Setting standards in Rwanda’s food industry

July 6, 2015

Setting standards in Rwanda’s food industry

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Laurent Demuynck has a passion for mushrooms. He calls them “the meat of the poor” because of their high nutritional value. As founder and CEO of Kigali Farms, a Kigali based mushroom processing company, he wants to see Africa catch up with the rest of the world when it comes to growing mushrooms. In fact, he has a vision that in 10 to 15 years, thousands of people in Africa, maybe hundreds of thousands, will be making an income from mushrooms.

Kigali Farms is one of 21 Rwandan food and agricultural companies that have recently benefited from global training, known as HACCP, that ensures standards in food safety are reached and maintained. HACCP, or Hazard Analysis and Critical Control Point, is an effective tool to prevent biological, chemical and physical contamination of food, and should eventually lead to a company receiving widely accepted certification.

Funded in Rwanda by TradeMark East Africa (TMEA) and implemented by the British Standards Institution (BSI) in partnership with the Rwanda Standards Board (RSB), the HACCP training aims to provide safety in every part of the food chain from the farmer, to the processor, to the retailer, through to the final consumed product.

For the food producers of Rwanda, HACCP certification is one more step towards the coveted goal of exporting their products to the East African Community and beyond. Exports are critical to reducing Rwanda’s trade deficit, yet until recently it had limited scope to test products for mycotoxin (fungal infection) contamination. Instead, they were sent abroad, causing long delays in the supply chain.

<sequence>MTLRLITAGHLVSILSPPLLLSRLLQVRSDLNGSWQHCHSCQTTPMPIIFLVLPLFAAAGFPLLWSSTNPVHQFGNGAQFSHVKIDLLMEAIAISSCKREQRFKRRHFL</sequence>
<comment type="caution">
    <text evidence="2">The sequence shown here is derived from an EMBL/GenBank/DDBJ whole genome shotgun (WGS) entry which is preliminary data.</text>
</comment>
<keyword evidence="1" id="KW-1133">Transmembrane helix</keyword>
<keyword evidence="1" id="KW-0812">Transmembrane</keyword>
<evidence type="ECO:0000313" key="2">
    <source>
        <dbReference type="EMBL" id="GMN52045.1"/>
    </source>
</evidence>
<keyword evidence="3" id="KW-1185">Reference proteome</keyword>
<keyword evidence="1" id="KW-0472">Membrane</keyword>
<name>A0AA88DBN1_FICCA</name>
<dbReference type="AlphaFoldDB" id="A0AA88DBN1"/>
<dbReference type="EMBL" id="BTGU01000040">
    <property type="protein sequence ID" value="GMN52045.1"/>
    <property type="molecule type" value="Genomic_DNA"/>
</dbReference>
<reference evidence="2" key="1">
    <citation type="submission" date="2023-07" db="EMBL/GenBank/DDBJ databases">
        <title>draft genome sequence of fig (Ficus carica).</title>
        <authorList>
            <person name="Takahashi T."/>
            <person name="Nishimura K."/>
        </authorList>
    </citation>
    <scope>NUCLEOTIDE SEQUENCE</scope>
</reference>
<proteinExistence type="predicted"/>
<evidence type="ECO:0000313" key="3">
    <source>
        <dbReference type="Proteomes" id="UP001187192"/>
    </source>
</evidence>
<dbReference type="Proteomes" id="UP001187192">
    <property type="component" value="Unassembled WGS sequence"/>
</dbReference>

Since 2011 TMEA has been working with the RSB to put in place equipment and procedures that will not only allow Rwanda to test and certify its own products but also position itself as a regional hub for testing other countries’ products in a number of areas, including mycotoxins and essential oils.

“A key component of building the competitiveness of Rwandan companies is compliance to quality standards,” says Hannington Namara, TMEA’s Rwanda Country Director. “The requirements of the market to regulate their own products means that the standards work becomes important.”

As part of its cooperation with the RSB, TMEA funded vital laboratory testing equipment and then facilitated a twinning of the RSB with the BSI, so that Rwanda could learn from the BSI’s long experience in developing, promoting and maintaining standards. HACCP training is one result of this.

The Rwanda HACCP training took place from August 2013 until November 2014. Although international and regional consultants undertook the initial training, six local consultants were trained in the implementation of HACCP procedures, ensuring that future training for other interested companies can take place.